Timbuk2 Goody Box review

Smart phones have almost become the latest cycling necessity, but the problem that any smart phone user has is how do they keep their smart phone safe while also keeping it visible? The Timbuk2 Goody Box is one solution, aimed at riders on training rides, triathlons, long rides, or tours. It provides a place to store food and your smart phone, without having to dig into jersey pockets or panniers for a quick snack or map check.

The Goody Box is made from ballistic nylon, with a TPU (thermoplastic polyurethane) liner for waterproofing. The top is zippered along each side, with a Velcro flap folding down over the top edge. The box has two straps on the base and front, designed to give the box the ability to suit a variety of bikes. The base straps are long enough to fit around large section top tubes (such as oversized carbon tubes) but also tighten up nicely on narrow steel top tubes. The low strap fits well around low mounted road bike stems, while the high strap can wrap around a tall, raking stem. That is, at least in theory.

I tried to mount it on a small mountain bike and found that the bag wouldn’t fit due to the close proximity of the top tube and down tube connection. Bikes with very low stems could prove problematic as well, as the front straps wouldn’t have anything to loop around. I tried it on my full size Cannondale Lefty, and it would not fit at all.

The Goody Box in Practice

The clear front pocket is sized to take the ubiquitous iPhone and some other popular smart phones that I tried fit neatly, though it’s a little more work to get them in. iPhones that were in protective cases were a tight fit and the HTC smart phone shown in the photos had to be taken out of its case to fit the pocket. It can however easily house many Garmin sized devices.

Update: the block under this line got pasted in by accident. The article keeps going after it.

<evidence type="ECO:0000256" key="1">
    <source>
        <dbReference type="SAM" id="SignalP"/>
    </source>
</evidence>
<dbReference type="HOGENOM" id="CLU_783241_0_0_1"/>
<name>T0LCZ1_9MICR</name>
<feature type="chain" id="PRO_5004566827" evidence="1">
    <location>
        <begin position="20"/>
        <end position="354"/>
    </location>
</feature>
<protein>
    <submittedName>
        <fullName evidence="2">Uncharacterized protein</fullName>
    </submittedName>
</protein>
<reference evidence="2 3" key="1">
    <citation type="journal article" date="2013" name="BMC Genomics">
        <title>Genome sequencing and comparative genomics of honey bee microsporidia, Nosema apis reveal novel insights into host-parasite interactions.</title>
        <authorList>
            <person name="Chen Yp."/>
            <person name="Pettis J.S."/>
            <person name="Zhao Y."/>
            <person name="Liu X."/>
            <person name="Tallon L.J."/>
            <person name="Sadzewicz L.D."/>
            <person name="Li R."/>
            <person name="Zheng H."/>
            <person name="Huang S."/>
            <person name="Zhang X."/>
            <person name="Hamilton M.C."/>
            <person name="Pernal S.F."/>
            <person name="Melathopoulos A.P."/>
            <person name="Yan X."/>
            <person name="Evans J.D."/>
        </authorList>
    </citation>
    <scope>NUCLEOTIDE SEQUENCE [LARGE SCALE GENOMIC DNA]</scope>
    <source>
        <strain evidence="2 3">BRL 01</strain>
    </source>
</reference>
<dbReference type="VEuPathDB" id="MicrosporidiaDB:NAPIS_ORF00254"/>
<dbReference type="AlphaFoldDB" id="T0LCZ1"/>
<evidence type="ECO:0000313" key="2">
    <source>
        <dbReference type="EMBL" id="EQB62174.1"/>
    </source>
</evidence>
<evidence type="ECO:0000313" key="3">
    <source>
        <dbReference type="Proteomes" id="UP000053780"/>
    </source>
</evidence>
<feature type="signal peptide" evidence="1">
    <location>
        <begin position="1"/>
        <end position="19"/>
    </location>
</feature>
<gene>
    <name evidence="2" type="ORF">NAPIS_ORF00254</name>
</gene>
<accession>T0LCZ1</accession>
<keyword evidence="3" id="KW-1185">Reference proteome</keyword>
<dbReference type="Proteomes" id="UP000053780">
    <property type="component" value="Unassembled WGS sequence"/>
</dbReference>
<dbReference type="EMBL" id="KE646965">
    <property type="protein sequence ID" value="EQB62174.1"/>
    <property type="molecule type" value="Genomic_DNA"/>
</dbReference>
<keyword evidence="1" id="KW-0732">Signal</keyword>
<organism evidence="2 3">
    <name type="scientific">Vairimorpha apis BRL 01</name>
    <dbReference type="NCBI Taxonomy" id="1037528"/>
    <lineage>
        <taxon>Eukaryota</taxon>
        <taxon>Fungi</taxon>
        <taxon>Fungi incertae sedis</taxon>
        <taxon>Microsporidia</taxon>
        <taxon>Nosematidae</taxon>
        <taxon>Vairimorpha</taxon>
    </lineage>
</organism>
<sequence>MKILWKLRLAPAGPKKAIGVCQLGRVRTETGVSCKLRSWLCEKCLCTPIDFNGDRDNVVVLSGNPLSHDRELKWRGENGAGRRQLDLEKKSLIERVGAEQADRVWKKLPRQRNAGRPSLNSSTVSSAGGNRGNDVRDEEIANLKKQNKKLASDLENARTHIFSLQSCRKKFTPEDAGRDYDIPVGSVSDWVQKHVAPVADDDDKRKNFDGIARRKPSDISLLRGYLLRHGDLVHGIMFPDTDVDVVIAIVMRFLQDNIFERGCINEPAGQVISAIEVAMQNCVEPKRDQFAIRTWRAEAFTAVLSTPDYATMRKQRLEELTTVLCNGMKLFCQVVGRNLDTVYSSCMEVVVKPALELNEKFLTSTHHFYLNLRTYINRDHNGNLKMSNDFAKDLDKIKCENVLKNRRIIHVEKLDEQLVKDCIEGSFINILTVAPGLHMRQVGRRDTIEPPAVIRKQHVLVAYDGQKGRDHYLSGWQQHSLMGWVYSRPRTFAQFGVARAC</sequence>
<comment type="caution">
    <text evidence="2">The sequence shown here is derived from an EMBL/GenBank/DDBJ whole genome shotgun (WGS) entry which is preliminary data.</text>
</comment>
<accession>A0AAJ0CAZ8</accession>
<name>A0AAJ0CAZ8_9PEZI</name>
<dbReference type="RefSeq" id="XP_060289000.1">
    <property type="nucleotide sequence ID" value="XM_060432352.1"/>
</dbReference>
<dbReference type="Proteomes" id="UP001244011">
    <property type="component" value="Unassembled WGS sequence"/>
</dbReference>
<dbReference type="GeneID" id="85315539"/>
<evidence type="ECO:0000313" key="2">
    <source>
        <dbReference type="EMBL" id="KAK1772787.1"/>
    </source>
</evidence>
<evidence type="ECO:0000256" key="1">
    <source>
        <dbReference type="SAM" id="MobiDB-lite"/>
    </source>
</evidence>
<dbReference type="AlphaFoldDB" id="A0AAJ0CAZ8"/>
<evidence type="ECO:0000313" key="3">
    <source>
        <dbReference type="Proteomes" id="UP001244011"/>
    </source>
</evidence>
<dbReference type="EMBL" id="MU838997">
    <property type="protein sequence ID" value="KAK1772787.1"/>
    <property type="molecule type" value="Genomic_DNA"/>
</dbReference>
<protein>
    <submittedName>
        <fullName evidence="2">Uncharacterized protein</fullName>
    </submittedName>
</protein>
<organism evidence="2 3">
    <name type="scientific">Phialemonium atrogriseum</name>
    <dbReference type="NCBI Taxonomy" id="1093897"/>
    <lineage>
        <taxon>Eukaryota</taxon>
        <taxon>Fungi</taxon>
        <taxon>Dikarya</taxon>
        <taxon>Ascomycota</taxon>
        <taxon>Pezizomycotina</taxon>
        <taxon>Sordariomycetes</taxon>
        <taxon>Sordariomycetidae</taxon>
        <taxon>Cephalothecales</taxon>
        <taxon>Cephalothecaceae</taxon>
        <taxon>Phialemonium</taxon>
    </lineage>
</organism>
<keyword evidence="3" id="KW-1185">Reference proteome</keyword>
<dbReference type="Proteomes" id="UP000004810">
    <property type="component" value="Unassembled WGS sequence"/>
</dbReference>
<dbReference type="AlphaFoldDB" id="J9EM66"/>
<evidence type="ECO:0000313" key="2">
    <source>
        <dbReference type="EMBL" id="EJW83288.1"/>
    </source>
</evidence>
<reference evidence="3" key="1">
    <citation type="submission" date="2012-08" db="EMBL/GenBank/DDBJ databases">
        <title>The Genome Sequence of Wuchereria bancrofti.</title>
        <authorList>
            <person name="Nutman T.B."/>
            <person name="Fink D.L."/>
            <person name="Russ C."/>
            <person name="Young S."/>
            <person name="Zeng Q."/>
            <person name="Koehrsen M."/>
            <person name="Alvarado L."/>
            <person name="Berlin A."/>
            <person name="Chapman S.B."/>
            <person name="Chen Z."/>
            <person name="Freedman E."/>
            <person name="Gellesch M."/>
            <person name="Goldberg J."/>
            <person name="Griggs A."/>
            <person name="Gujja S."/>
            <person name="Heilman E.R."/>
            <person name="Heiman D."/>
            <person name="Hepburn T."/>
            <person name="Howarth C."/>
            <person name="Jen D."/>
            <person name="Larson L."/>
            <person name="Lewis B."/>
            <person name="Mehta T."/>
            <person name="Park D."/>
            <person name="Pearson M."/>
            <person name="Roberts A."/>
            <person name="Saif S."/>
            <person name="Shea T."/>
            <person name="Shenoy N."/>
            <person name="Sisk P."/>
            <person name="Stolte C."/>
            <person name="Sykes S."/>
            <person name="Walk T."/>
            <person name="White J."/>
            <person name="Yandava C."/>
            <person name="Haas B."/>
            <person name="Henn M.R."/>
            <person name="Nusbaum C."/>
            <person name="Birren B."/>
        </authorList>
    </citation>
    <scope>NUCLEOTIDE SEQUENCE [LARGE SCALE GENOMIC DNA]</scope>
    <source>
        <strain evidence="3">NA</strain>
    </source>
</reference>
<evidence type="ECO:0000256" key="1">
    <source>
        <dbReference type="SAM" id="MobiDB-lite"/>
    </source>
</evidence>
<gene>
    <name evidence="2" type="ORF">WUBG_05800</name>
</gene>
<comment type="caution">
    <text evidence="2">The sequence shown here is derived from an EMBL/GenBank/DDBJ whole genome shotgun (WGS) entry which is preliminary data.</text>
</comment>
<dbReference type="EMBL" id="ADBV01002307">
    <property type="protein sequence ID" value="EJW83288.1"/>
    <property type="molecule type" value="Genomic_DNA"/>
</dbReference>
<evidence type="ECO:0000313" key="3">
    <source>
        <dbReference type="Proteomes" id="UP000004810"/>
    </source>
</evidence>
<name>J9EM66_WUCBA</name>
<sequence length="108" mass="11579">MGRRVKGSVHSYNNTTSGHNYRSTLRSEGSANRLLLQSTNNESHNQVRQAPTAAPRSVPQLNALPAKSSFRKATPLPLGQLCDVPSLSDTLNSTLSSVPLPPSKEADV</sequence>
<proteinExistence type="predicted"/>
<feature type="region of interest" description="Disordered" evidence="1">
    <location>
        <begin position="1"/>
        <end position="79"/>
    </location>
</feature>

The touch screen of the phones I tested worked well through the clear plastic top, but you can’t easily get to the buttons on phones or other devices while they are inside the sleeve; pausing a Garmin, for example, requires you to take it out of the Goody Box first.

Timbuk2 says your phone will stay ‘dry in nasty weather’, though I’m not sure I’d like to test their claim. There is no weather sealing along the top of the clear plastic pocket, which means that while you can still plug in your earphones, it seems like a good way for your device may well get acquainted with some water in a downpour. The top flap covers just enough to prevent run-off invading the interior, but the Goody Box probably isn’t a replacement for a good waterproof pannier for valuables.

Timbuk2 Goody Box

The Goody Box can be opened one handed on the road/trail if you really have to; a stiff handle joins the two zippers, and a downward pull opens it right up. It would be nice however to have the pocket open sideways, or even top-hinged. Accessing the interior on the fly means having your phone/device banging about on the top tube or worse, possibly falling out. The top is tight enough that this probably wouldn’t happen, but I’m not sure I’d trust it.

Timbuk2 Goody Box

Do you or don’t you?

Consider buying the Goody Box if:

  • you find a saddle bag too small for everything you need
  • you find bulging pockets uncomfortable
  • you do short day trips and don’t want to go to the extent of fitting a rack or hauling a backpack
  • you know this will fit your bike

 

The Goody Box retails for $49.95 which is pretty good value if it will fit your bike. You can pickup Timbik2 gear at all good bike stores.

If your local bicycle shop doesn’t carry this Timbuk2 yet, give the importer a call  Phoenix Leisure Group on 02 9552 6900 or send them an email: [email protected]



Product Details:

Timbuk2 Goody Box (RRP $ 49.95)

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James Hutchison
About The Author

is a road rider, a social rider (is there such a genre as serious social?) and cycle commuter.

4 Responses to “Timbuk2 Goody Box review”

  1. Xplora says:

    Bit disappointing features for the price – 50 bucks SHOULD be a full drybag solution and certainty that your phone can’t get wet – perhaps even a waterproof headphone connection? (idea for the future?)

  2. Slarv says:

    The Birzman Zyklop Navigator is a similar product that I was considering. Unfortunately I don’t have the space between the top tube and down tube for the straps to fit on either.

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